*Leaves the U.S. with a week old cold and no medicine.*
Me: I’m fine. It’s just my body re-adjusting to this Northern weather.
*Arrives in Spain with flat mates who are also sick.*
It’s fine. I’ll just clean, eat really healthy, and drink some tea.
*Has Bronchitis during second week in Spain.*
“I’m so tired. I’m dyinnnggggg. I can’t sleep. Ahhhh!”
*Goes to a doctor in Spain – Begins 3rd week in Spain.*
See, I knew it’d pass. (Meanwhile I’m on steroids and antibiotics and two other prescriptions).
I am overwhelmed at the pace of life right now. On the 19th of November I’ll be on my way to Madrid to take the GRE. A part of me is anxious because I’ve been extremely sick and unproductive these last two weeks (at least in my eyes). Yet, I’ve given my best along the way and the other half of me is a bit more understanding. Nevertheless, I am still trying to jump into a healthy routine and it’s already my 3rd week here. Trying to reach my normal energy level has been a challenge. I can’t wait to finally feel 100%!
Anyways, let me fill you in on my two-week journey thus far.
As my mini-dialogue expressed, I’ve been sick since the week before I left for Spain. This made my departure from the U.S. quite interesting. My flight from Newark, NJ to Charlotte, NC was just fine. At this point I could deal with my sniffles. However, traveling grew more painful as the day went on. On my eight-hour flight to Madrid, I was lucky enough to have an entire row to myself. Yes, I sprawled out across four seats during the entire flight. I wish my body would have let me fall asleep on that flight, but instead it kept reminding me of how sick I felt. By the time I reached Madrid the next morning, I was EXHAUSTED. Oh, how I wished I could have been in Valencia already. Instead, I spent seven hours in the Madrid airport. The “best” part of it all was getting lost and having to check back in with customs. Ha! I was a walking zombie. I could not even process what was going on. I remember facetiming my boyfriend and tearing up because I was past the point of exhaustion. I did my best to stretch, read, play music, and keep my mind busy. Unfortunately, my immune system said, “Sorry girl. I’m clocking out,” and it did.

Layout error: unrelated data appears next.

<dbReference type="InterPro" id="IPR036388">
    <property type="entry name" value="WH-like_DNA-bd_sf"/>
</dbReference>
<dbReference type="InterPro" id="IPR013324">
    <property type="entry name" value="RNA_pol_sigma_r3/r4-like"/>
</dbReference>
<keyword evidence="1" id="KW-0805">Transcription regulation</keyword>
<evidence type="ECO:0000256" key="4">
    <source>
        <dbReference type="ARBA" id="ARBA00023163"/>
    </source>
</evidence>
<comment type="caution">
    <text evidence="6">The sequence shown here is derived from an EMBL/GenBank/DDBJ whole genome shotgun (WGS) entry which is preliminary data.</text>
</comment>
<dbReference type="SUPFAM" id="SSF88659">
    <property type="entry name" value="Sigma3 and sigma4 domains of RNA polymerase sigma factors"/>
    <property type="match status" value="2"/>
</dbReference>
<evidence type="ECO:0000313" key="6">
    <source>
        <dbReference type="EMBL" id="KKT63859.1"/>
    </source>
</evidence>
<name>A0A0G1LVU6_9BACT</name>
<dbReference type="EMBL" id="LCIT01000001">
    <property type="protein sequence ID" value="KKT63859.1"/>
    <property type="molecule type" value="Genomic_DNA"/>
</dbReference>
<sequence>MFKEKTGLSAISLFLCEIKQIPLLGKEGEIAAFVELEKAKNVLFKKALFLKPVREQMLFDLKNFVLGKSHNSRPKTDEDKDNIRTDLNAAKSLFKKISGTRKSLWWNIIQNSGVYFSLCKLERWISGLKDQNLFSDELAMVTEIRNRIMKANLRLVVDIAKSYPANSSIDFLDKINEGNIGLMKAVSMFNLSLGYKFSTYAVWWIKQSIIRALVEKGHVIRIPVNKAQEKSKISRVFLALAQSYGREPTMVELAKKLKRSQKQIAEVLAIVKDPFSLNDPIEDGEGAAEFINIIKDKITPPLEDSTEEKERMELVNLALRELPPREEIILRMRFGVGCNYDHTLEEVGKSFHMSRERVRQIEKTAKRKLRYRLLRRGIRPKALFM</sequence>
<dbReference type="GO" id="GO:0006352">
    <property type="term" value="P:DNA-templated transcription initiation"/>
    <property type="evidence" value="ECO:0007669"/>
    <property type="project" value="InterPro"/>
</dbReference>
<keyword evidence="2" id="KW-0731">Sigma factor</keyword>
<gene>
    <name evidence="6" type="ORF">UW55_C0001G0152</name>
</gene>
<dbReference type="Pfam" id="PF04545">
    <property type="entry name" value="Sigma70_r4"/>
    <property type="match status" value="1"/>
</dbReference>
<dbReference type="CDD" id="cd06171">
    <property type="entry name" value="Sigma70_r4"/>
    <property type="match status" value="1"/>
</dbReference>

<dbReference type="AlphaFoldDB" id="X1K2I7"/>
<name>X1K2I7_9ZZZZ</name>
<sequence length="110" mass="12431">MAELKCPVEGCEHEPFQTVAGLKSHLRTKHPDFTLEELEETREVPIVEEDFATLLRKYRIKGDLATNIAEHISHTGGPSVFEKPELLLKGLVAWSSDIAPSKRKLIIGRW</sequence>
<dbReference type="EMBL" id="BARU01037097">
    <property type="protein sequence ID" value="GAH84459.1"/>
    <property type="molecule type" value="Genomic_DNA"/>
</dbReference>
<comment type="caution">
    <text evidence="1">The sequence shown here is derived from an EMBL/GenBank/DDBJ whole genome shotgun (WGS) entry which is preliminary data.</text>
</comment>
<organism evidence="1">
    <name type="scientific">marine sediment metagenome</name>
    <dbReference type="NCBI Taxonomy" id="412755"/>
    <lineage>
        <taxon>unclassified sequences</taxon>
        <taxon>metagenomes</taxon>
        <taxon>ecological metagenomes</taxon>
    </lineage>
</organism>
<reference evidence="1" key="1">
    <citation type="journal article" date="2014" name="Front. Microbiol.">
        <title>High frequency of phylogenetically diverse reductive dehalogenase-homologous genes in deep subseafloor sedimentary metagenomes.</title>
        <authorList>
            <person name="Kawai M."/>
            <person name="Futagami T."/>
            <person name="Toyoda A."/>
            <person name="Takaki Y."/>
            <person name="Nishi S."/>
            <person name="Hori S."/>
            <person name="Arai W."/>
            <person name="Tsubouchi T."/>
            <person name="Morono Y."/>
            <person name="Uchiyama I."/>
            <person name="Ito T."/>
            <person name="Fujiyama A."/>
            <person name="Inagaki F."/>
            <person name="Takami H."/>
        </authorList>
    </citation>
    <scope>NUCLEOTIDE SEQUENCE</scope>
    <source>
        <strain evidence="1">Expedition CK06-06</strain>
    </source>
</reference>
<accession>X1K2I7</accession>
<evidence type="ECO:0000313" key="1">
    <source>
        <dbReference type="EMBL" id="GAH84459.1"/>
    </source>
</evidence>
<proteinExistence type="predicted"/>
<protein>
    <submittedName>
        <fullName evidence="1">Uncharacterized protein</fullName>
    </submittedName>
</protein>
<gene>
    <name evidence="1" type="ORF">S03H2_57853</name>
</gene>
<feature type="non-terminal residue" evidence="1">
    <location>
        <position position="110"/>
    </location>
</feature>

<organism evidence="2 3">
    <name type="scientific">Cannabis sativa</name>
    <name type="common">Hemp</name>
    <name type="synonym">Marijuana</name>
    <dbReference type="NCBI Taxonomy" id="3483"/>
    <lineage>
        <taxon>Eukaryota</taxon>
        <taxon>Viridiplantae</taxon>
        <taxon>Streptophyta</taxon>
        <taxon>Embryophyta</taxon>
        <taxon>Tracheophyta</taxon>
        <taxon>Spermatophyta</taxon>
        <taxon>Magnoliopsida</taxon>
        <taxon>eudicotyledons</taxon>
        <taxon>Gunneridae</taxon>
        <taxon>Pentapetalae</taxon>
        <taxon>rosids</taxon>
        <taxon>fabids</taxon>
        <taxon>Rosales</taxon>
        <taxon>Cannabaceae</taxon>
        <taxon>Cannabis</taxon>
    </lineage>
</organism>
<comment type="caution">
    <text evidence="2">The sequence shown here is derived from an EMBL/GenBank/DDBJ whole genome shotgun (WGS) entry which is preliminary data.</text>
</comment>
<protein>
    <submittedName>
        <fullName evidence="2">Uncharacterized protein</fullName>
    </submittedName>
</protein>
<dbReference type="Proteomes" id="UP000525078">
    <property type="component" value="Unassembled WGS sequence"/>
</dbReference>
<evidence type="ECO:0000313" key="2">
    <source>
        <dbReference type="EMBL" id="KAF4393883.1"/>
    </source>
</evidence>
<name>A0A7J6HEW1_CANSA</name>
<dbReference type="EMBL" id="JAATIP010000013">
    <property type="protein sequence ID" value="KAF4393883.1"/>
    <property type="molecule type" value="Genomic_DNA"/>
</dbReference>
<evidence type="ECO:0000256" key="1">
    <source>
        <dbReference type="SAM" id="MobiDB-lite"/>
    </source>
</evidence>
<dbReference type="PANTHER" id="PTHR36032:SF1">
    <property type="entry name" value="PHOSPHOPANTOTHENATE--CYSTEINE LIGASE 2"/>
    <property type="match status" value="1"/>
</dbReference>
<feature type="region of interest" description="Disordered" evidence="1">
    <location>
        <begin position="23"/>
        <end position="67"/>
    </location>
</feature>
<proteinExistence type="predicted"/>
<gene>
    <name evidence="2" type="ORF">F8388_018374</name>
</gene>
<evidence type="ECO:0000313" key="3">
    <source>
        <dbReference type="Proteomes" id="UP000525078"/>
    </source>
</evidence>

I was beyond grateful to have finally reached Valencia, Spain. Sleep was the number one thing on my mind, but it was not the first thing that I was able to do. Instead, I bonded with my flat-mates and fellow volunteers. They have been such a sweet, fun, and lively group of individuals. A few of them are from Germany, one is from Switzerland, another from Poland, and another is from Washington State. I was surprised to find out that I was the oldest in the group. I expected to volunteer with a variety of ages. Instead, they’re all 18 years-old, straight out of high school, ready to drink and party. Then there’s me, your 23-year-old nanny and college graduate, who’s ready for bed by 11:00 p.m. I suppose our priorities are just a tad different, but that’s okay! I’ve enjoyed working and growing with them these past two weeks.
However, in regard to my health, these past two weeks have been a fiasco. The medicine I picked up from the pharmacy was 100% ineffective. My body was not having it but I still tried to stay active during my first week in Spain. From bicycle rides to the beach, to joining the other volunteers on early afternoon excursions, I pushed through it all. I even joined them on Halloween night.